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Running .command files on OSX in other interpreters than sh

We all know that on OSX you can create so-called .command files. In a nutshell, they are renamed shell scripts. When you make them executable and double-click them, they will run by themselves within Terminal.app.

A little less known fact about them is that you can actually script them in any language of your choosing. For the reasons of distribution it's better to stick to the versions of things available on OS X by default, obviously. You do this by modifying the shebang, just like you would for any other shell script.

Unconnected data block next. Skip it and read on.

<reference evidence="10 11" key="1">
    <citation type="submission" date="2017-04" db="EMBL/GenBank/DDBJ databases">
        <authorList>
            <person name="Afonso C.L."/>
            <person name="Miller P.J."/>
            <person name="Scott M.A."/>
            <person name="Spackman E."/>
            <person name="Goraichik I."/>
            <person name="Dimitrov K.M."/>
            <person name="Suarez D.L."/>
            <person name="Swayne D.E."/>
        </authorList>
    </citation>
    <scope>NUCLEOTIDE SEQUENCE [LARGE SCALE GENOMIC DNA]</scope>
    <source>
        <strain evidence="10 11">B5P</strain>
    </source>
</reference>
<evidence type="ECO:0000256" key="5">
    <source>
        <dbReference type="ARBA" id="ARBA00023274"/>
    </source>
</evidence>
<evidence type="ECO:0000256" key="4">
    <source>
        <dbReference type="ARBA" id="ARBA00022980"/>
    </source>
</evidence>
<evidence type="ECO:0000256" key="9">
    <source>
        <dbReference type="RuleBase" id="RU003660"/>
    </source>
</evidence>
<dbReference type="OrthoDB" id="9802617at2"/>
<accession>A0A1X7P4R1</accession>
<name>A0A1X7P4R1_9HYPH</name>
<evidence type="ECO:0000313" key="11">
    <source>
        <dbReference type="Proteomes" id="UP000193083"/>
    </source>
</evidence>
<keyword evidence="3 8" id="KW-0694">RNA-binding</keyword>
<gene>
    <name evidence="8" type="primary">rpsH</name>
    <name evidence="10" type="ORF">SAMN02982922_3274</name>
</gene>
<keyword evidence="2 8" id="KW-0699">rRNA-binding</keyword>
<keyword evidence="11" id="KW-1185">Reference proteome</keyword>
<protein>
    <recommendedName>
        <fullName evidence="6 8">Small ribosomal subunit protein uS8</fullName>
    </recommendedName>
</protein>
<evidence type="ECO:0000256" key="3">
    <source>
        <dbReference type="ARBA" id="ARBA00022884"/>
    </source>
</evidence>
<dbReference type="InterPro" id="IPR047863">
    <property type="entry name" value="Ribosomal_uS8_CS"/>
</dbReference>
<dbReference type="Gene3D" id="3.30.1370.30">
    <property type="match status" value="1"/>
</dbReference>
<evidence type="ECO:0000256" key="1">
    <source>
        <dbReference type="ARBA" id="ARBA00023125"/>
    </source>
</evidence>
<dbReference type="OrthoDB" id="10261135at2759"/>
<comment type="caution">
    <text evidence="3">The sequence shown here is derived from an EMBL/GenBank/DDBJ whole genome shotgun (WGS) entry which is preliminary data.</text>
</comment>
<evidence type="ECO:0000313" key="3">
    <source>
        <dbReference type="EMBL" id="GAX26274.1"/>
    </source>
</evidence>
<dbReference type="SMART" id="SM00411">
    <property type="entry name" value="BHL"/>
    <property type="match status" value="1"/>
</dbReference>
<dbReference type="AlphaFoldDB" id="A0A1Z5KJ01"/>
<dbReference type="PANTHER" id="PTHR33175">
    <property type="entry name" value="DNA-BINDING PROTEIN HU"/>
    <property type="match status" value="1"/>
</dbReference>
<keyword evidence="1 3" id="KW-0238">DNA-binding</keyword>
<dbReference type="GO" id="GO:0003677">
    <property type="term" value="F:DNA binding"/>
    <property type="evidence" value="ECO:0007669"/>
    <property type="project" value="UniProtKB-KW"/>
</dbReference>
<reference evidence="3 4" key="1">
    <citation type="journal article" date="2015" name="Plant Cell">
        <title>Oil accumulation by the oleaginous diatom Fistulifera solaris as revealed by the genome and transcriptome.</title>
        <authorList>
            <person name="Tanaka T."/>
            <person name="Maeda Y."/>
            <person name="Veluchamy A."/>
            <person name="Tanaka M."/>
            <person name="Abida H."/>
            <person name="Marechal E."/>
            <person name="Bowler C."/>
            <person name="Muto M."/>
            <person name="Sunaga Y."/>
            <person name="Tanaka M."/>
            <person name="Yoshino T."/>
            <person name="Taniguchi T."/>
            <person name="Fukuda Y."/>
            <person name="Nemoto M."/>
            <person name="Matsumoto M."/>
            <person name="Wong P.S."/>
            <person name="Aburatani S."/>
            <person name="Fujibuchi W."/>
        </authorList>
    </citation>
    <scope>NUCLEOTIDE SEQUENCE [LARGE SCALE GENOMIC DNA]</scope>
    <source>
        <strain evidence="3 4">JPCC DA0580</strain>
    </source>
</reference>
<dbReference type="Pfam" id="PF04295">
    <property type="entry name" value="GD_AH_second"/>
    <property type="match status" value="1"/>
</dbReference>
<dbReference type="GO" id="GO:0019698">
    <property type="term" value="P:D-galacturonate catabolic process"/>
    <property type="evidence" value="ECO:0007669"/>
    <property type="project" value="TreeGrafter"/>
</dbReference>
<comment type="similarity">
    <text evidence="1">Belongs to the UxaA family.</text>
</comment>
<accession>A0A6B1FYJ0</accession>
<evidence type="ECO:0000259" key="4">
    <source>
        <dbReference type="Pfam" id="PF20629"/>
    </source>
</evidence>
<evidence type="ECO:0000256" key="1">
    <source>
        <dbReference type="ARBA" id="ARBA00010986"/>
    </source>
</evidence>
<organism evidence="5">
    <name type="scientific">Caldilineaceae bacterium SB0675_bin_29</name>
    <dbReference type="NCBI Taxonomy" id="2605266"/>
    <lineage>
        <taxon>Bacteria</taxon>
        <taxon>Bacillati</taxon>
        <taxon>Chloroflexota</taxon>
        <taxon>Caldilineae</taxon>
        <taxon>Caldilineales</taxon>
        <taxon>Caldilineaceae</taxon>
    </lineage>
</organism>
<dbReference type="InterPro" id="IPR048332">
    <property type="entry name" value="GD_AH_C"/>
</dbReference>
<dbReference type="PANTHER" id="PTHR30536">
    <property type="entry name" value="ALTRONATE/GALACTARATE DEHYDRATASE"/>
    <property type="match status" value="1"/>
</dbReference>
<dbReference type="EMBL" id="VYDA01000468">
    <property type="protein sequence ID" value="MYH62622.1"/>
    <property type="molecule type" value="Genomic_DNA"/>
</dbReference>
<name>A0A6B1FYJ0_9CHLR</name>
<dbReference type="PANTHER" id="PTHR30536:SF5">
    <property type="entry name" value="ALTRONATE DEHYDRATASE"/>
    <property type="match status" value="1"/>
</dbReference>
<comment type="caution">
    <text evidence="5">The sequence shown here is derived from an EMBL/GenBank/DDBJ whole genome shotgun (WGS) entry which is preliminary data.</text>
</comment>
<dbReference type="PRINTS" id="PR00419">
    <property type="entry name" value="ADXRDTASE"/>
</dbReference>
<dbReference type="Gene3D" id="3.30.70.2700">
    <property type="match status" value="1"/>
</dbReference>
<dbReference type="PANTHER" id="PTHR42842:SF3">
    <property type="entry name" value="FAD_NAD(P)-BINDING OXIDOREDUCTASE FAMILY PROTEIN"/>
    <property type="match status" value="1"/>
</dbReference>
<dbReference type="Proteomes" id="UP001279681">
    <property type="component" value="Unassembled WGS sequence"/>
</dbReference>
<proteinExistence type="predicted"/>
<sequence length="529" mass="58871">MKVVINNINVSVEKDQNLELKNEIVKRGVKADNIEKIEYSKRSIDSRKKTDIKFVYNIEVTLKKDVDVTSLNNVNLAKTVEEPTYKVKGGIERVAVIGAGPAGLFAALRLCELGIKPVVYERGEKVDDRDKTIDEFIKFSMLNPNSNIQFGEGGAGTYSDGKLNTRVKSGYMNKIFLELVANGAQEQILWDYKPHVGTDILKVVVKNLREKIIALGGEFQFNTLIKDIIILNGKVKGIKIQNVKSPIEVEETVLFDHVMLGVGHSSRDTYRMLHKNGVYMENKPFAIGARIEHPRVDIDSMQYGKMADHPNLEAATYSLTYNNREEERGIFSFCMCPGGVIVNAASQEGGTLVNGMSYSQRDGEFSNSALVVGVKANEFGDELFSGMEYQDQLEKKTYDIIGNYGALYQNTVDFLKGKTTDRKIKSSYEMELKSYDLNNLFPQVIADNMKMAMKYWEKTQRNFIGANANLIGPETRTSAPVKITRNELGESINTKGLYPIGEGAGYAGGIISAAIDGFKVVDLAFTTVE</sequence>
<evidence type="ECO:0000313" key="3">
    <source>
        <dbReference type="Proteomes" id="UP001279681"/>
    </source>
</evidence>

For example, a .command file that runs via Ruby would look like this:

#!/usr/bin/ruby
puts "Hello from #{RUBY_VERSION}"

Note that I am not using /urs/bin/env here to get at the right version of Ruby since that turned out to play up on 10.6 somehow. I stick to the system ruby instead.

Suspects: Mac

 
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